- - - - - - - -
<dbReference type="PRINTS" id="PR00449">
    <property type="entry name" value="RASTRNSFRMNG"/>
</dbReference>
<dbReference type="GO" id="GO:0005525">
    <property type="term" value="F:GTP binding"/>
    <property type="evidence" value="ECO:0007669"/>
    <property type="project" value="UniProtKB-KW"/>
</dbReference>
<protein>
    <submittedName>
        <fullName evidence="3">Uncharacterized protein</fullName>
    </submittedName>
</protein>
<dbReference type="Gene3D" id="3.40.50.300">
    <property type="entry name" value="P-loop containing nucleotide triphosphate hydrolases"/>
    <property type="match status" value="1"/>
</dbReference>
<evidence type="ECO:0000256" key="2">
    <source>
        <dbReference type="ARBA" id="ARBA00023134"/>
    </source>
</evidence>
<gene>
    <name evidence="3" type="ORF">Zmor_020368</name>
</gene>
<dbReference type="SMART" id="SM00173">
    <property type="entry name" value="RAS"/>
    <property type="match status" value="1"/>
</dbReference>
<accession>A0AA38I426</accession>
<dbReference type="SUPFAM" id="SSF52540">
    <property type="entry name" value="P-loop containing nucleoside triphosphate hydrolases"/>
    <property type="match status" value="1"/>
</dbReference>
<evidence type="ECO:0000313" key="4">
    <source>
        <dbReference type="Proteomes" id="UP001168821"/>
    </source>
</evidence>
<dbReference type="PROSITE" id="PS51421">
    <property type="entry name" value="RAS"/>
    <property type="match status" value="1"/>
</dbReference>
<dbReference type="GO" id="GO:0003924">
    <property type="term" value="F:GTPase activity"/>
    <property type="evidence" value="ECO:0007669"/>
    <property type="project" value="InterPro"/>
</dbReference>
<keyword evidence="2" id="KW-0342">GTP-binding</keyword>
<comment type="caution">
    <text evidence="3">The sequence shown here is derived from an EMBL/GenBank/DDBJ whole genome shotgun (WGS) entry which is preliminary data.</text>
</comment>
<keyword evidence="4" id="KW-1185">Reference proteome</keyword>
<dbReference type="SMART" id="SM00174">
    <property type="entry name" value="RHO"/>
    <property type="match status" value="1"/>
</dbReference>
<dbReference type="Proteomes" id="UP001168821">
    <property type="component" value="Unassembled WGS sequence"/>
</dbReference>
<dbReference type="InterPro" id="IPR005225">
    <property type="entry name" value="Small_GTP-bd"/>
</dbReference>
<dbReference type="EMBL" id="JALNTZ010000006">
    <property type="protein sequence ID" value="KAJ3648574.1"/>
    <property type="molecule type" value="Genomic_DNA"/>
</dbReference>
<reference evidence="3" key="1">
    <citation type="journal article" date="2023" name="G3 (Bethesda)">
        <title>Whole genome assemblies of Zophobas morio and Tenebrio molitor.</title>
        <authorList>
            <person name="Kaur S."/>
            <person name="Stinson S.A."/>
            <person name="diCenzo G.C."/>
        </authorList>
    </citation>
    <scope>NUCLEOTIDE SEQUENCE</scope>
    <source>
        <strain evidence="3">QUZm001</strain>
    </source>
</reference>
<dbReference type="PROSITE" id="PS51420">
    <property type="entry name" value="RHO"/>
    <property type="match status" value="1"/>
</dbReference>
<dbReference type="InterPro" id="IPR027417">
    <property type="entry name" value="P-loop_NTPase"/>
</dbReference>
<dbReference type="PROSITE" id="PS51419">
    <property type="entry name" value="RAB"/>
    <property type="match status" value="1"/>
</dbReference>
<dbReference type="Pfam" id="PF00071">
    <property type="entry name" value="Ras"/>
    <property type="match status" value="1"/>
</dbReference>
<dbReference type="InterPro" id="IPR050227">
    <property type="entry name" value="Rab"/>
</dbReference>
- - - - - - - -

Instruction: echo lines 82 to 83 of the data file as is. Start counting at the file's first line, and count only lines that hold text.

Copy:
<dbReference type="PROSITE" id="PS51420">
    <property type="entry name" value="RHO"/>